This weekend, representatives will return to “Mother Chautauqua” for the Chautauqua Trail Convention Monday through Wednesday. Myra Peterson, Chautauqua Institution’s accommodations manager and Trail treasurer, will represent Chautauqua, New York.
In his book The Chautauqua Moment: Protestants, Progressives and the Culture of Modern Liberalism, the author Andrew C. Rieser includes a list of 101 Chautauquas founded from 1874 to 1899. The Chautauqua Trail members, many founded during those years, were influenced by the first Chautauqua, founded in 1874.
They share the Chautauqua DNA, the four Chautauqua pillars — religion, education, arts and recreation — regardless of size, length of program and age.
It is “a group of organizations and individuals committed to the communication and implementation of the chautauqua concept of building community by supporting all persons in the development of their full potential intellectually, spiritually, emotionally and physically,” according to the Chautauqua Trail website. “The Chautauqua Trail facilitates interaction and communication among its members to further their preservation, growth and development.”
The Chautauqua in Plains, Georgia, is evidence that the Chautauqua ideal is alive, well, and appealing to contemporary audiences. Its roots date back to the early 1900s when Plains resident and teacher Julia Coleman visited Chautauqua Institution and returned with the idea of mini-Chautauqua programing and lectures.
However, in 2008 under the auspices of the Plains Historical Preservation Trust and the blessing of former U.S. President Jimmy Carter and First Lady Rosalynn Carter, the Plains Chautauqua began again in earnest.
Director Annette Wise said though there are lectures and programs during the year, the big event is a weekend of programming; this year, the weekend of Oct. 10.
Wise is delighted to be coming to Chautauqua; she’s looking forward to visiting and getting away from the Georgia heat.
“We are coming Saturday. I may never get a chance to come again,” she said. “It is also a great opportunity to learn, network and garner ideas. You learn what has worked and what hasn’t.”
The Chautauqua Trail, formerly the Chautauqua Network, began in 1982 when former Chautauquan Daily editor and Chautauqua historian Alfreda Locke Irwin began contacting other Chautauquas. Michael Sullivan, former director of Institution relations, took up the banner when Irwin died. He gave a brief history of the Network in the Daily published Aug. 2, 2000.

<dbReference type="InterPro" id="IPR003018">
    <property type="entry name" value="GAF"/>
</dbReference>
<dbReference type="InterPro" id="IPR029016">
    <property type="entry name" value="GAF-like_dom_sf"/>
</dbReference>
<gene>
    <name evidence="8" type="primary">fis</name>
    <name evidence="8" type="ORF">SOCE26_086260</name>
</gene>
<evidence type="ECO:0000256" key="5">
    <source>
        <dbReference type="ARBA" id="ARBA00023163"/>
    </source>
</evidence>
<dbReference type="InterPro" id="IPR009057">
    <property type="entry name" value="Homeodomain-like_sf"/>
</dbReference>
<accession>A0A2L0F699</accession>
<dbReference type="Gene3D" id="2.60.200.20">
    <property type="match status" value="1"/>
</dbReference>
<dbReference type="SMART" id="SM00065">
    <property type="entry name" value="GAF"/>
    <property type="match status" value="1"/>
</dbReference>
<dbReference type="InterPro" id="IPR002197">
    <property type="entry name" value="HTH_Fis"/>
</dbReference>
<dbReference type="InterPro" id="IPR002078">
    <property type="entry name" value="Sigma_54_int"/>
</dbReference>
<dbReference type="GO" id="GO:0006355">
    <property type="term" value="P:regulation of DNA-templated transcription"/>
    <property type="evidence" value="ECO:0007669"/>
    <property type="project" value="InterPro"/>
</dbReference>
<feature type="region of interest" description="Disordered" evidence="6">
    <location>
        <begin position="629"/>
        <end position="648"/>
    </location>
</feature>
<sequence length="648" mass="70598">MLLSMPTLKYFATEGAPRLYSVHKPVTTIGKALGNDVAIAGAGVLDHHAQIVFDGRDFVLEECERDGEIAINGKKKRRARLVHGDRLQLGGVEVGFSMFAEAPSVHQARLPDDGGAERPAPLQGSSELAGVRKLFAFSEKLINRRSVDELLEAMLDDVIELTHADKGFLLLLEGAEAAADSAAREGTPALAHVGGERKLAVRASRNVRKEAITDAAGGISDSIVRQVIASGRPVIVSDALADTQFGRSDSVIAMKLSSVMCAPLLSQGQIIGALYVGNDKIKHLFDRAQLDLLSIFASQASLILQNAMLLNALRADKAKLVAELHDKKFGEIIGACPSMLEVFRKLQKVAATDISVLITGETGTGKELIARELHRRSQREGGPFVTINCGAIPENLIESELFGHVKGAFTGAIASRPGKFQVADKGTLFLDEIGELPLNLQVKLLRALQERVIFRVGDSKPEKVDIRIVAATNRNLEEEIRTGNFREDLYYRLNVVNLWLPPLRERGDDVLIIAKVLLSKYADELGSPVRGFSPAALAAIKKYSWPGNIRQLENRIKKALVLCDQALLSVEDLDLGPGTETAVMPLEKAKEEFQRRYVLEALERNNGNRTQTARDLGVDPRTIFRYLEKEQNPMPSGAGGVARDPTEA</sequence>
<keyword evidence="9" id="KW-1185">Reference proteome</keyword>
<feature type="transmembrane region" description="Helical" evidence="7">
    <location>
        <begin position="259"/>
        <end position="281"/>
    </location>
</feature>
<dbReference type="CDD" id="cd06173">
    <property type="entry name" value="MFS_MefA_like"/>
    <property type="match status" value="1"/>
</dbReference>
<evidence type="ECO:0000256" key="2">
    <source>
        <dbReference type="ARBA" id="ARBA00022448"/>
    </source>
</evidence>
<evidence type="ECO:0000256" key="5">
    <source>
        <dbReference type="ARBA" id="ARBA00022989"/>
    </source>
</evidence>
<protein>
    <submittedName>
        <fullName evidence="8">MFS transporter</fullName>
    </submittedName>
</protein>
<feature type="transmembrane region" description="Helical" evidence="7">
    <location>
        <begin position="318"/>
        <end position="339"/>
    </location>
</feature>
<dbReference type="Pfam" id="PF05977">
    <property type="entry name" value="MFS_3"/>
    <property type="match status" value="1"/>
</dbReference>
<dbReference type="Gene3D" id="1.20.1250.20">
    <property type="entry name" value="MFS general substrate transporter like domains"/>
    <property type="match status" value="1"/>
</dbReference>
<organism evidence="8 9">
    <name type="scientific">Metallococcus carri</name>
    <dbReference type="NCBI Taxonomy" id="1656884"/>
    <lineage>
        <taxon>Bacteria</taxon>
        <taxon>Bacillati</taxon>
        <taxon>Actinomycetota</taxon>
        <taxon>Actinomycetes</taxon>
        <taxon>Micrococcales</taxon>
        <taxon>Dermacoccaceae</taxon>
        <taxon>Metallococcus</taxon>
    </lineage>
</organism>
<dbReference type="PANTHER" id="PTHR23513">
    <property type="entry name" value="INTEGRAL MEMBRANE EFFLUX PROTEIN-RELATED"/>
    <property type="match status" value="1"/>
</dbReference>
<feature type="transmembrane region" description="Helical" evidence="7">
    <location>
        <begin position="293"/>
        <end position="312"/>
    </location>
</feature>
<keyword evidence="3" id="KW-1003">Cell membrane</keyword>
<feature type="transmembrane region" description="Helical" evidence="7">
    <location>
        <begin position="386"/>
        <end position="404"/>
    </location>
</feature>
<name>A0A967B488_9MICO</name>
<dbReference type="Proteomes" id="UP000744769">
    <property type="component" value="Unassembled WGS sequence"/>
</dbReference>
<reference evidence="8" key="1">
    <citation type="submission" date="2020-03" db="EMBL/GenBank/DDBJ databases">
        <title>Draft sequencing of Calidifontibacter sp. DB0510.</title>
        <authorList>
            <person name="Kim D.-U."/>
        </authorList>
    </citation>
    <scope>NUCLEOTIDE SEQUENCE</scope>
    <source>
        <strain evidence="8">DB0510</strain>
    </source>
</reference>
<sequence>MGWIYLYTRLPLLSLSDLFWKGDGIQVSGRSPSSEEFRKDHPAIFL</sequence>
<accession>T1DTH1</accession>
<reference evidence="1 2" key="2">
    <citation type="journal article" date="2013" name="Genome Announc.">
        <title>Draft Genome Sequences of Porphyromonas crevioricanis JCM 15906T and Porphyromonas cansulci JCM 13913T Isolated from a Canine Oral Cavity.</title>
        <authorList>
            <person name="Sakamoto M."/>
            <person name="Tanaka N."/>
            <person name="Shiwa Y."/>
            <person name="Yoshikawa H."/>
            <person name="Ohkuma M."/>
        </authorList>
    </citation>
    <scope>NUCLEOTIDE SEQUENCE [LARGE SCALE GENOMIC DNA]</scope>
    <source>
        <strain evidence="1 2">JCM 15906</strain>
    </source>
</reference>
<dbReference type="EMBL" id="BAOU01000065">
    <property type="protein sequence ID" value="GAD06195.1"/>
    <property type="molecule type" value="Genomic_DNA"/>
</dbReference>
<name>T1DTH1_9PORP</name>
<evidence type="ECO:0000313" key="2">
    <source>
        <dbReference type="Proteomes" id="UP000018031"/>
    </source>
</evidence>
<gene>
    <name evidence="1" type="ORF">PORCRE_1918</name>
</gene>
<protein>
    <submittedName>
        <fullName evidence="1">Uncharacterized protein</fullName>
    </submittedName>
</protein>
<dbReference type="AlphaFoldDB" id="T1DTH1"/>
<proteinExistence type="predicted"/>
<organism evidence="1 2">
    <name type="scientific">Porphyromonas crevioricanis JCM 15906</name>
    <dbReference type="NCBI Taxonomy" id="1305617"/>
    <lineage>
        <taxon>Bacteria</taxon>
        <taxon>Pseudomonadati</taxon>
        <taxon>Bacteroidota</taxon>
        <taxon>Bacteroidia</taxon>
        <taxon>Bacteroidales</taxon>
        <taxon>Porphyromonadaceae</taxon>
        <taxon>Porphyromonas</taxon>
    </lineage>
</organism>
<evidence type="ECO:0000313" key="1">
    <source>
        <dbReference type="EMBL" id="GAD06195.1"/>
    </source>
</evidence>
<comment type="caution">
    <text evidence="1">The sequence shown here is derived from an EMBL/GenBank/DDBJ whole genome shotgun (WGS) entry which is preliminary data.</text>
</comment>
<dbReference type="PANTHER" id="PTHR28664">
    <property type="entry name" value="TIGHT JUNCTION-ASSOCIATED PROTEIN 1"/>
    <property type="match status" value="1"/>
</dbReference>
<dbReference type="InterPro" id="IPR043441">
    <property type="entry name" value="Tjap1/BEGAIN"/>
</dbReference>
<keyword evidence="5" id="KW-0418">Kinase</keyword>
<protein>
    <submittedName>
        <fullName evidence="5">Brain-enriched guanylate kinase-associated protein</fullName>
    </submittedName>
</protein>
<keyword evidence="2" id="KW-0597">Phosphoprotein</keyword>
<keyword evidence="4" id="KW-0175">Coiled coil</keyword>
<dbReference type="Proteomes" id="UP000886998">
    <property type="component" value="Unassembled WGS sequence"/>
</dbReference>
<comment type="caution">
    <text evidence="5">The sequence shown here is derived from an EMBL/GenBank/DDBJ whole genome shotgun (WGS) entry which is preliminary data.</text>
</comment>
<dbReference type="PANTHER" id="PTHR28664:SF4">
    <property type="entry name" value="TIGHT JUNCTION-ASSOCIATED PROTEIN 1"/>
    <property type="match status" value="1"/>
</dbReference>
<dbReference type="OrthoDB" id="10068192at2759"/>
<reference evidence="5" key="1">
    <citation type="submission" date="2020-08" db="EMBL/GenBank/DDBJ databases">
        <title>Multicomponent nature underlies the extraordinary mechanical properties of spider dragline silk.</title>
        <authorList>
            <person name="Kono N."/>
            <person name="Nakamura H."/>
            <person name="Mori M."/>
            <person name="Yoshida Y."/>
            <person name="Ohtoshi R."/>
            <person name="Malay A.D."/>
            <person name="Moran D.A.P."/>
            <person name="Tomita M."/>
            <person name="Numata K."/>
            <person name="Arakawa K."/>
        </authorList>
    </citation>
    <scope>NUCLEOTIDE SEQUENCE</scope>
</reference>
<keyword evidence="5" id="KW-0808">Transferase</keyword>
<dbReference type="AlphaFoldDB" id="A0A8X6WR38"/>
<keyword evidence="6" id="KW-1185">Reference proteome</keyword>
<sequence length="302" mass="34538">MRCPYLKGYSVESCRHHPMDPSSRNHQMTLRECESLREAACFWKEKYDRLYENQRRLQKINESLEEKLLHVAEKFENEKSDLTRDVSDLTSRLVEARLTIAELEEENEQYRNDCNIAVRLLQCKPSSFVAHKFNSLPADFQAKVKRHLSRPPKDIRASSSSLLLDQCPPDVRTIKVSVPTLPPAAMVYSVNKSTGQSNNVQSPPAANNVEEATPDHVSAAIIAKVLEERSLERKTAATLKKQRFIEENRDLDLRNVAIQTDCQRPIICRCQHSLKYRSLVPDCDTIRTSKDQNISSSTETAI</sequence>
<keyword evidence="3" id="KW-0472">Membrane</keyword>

“In 1983, Irwin invited some of the remaining Chautauquas to get acquainted,” the Daily reported. “Members of three Chautauquas attended including Mt. Gretna, Pennsylvania; Monteagle, Tennessee; and Ocean Park, Maine.”
Daily articles chart the growth and success of the effort, noting that Chautauqua hosted the convention every other year.
Those pioneers are among the Chautauquas coming this year. The others are Wawasee, Indiana; Lakeside, Ohio; Muskoka, Ontario, Canada; Waxahachie, Texas; Plains, Georgia; and Bay View, Michigan.
Frank Gwalthney, from the Ocean Park, Maine, Chautauqua is president of the Trail. He said that his goal for this meeting is approval to seek 501(c)(3) designation for the Trail.
There will also be a roundtable discussion on beginning a Chautauqua and election of new officers.
Other members of the Trail are Chagrin in Chagrin, Ohio; Chautauqua at the Riverside, Michigan; Chautauqua, Boulder, Colorado; Epworth Assembly, Michigan; Florida Chautauqua, DeFuniak Springs, Florida; Ocean Grove, New Jersey; New Piasa, Illinois.
The representatives are: Helen Alden, Andrea Binkle, Muskoka, Canada; Robert Brucken, Lakeside, Ohio; Joe and Barb Caner, Lakeside, Ohio; Bill and Nancy Carlson, Lakeside, Ohio; Alma Chapman, Plains, Georgia; Gretchen Colon, Lakeside, Ohio; Gretchen Curtis, Lakeside, Ohio; Gayle Dempsey, Muskoka, Canada; Dan Dudley, Lakeside, Ohio; P.A. and Christi Dunfee, Lakeside, Ohio; Carolyn and Katie Fleisher, Lakeside, Ohio; Jerry and Judy Gosselin, Ocean Park, Maine; Alice Griffin, Monteagle, Tennessee; Frank and Helen Gwaltheny, Ocean Park, Maine; Rich and Lynn Hoffman, Outer Banks, North Carolina; Jim and Judith Humphreys, Monteagle, Tennessee; Kirk and Maureen Hunter-Moore, Waxahachie, Texas; David King, Chautauqua, New York; Greg and Pam Maloof, Monteagle, Tennessee; Andy Matthews, Wawasee, Indiana; George and Pat McCormick, Lakeside, Ohio; Richard McFall, Innsbrook, Missouri; Scott and Linda Parrish, Monteagle, Tennessee; Boots Schafer, Chautauqua, New York; Kevin Sibbring, Lakeside, Ohio; Cliff and Kathy Snavely, Mt. Gretna, Pennsylvania; Ann Strong, Wawasee, Indiana; Melissa Thompson, Bay View, Michigan; Marlies West, Wawasee, Indiana; Nathan Day Wilson, Wawasee, Indiana; and Annette Wise, Plains, Georgia.